Ryan Chartrand

In early 2004, an advertising executive with a great salary threw out his briefcase and left the office. He had a vision and passion that could no longer be satisfied through writing for high-profile television commercials. He was not headed for a more prestigious firm or a higher paycheck; he was headed for T-shirts, hats and jackets. make that very political T-shirts, hats and jackets.

Now, the one time ad writer Cory Danziger, and his graphic design partner Robbie Conal, are about to release their fifth collection of critical, controversial and antiwar garments under their brand name Lefty’s.

Conal, former designer for Von Dutch, designed all of the clothing for the previous four collections all on his own. Lefty’s has become more well-known with each passing year and each outrageous design.

“My main dream with this is for people to see they can use their own medium, and utilize their own creativity to get their political views across,” Danziger said.

The most popular and controversial design from the previous collections is a T-shirt that depicts President Bush in unmistakable Kiss makeup with the title “Diss, Destroyer.”

“Our main backlash and main support has come from heavy metal bands. Some people absolutely loved the Kiss parody and others were upset that Kiss was defamed or shown with Bush,” Danziger said.

Other designs include a play on words with the Bush administration as The Dimwits, instead of the band The Misfits, and a portrait of Bush with the subtitle “Diablo.”

The up-and-coming company based out of downtown Los Angeles does not have a store of its own, but can be found in over 100 retail stores and high-end boutiques. However, they are yet to be picked up by a franchise. Lefty’s has currently sold over 10,500 shirts with prices ranging from $25 to $45.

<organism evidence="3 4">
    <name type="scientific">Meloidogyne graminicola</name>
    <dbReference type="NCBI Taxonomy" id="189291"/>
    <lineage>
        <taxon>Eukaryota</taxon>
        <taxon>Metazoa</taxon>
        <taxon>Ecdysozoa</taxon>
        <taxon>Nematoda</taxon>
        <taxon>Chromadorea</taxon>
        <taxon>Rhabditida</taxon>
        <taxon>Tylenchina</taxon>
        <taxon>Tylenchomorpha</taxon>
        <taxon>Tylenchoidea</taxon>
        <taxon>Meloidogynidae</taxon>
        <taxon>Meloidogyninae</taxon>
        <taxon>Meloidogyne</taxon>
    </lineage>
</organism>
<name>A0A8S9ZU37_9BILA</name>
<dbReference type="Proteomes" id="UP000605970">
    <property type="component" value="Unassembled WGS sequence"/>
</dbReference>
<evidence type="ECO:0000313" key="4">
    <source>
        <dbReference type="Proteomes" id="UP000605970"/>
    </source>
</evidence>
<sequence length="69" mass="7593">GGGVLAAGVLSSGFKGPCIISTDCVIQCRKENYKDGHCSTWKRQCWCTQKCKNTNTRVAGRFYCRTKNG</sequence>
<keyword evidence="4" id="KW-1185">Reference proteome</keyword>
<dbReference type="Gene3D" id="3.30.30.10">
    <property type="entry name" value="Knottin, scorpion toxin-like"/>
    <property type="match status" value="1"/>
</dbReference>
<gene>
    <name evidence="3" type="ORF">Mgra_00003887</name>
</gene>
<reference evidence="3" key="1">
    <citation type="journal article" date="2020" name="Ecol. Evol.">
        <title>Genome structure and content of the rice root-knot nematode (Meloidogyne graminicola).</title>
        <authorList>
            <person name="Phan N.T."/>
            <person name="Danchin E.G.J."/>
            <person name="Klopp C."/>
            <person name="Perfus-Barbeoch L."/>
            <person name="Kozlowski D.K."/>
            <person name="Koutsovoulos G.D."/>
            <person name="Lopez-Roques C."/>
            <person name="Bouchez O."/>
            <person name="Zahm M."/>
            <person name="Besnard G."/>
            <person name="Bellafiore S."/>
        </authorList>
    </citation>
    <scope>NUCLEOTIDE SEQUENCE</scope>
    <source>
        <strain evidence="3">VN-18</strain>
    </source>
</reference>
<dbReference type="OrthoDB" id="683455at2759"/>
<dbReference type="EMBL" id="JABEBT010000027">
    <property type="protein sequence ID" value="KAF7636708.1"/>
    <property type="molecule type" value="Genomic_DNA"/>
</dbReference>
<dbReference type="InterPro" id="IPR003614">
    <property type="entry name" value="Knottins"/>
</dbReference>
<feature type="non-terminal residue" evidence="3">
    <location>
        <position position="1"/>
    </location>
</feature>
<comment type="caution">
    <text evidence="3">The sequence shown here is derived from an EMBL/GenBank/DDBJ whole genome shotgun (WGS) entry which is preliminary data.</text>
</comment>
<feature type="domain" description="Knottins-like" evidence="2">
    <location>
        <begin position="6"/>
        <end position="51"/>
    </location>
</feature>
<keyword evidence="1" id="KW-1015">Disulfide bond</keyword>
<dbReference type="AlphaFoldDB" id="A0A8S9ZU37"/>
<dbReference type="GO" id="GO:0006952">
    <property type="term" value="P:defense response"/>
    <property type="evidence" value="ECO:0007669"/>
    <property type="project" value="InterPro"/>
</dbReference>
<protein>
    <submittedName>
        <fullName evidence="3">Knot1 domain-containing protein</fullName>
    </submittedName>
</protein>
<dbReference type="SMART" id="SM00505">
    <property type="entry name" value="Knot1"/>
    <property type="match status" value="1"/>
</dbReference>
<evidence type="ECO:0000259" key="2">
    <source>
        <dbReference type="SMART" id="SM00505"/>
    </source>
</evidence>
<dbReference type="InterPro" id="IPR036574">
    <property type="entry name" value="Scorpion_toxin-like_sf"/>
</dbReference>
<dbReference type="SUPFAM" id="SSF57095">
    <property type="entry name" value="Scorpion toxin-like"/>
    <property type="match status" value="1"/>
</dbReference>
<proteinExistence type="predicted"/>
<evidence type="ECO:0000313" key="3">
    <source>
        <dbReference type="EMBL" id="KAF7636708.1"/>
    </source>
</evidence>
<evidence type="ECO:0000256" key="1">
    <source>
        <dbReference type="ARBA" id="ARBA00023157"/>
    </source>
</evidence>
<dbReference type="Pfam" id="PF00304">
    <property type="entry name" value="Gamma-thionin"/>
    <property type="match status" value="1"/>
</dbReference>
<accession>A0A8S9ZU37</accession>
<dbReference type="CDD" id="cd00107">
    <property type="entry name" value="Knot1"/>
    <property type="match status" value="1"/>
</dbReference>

“We have a policy here at Lefty’s; if you like a shirt and you can’t afford it, we will give it to you. We just want people to express themselves,” Danziger said.

That policy is something Lefty’s boasts, and it shows they really want to connect with their customers.

Lefty’s creates a unique experience from all possible angles, the clothing, the message and its promoters. Rarely are clothes this upfront and designers so dedicated that profit is not the first priority.

In their fifth collection, original designer Conal collaborates with new Lefty’s political artists Emek, Brandy Flower, John Carr and Mark the Beast.

These garments are broader in context, more thought-provoking and have brighter, spunkier colors. One particular design by new artist Emek features the three monkeys, Hear-No-Evil, See-No-Evil and Speak-No-Evil, wearing Statue of Liberty crowns.

Another liberal message – steering a little away from the Bush administration – is the word “disillusionment” amid a collage of various corporate brand names like Shell, Texaco and the word cocaine in Coca-Cola font.

“I just want to tickle people on the streets – in the clubs, in schools – into thinking along with me about social and political issues,” Conal said.

Danziger said that he hopes they will be able to explore other creative situations and become less political once the U.S. gets better leadership and changes the political climate.

“Robbie (Conal) and I want to go in a positive direction, I hope five years from now we have ‘the world is great’ mentality,” Danziger said.

A variety of their clothes spanning multiple collections, including the fifth, is available for viewing at www.theoriginalleftys.com.

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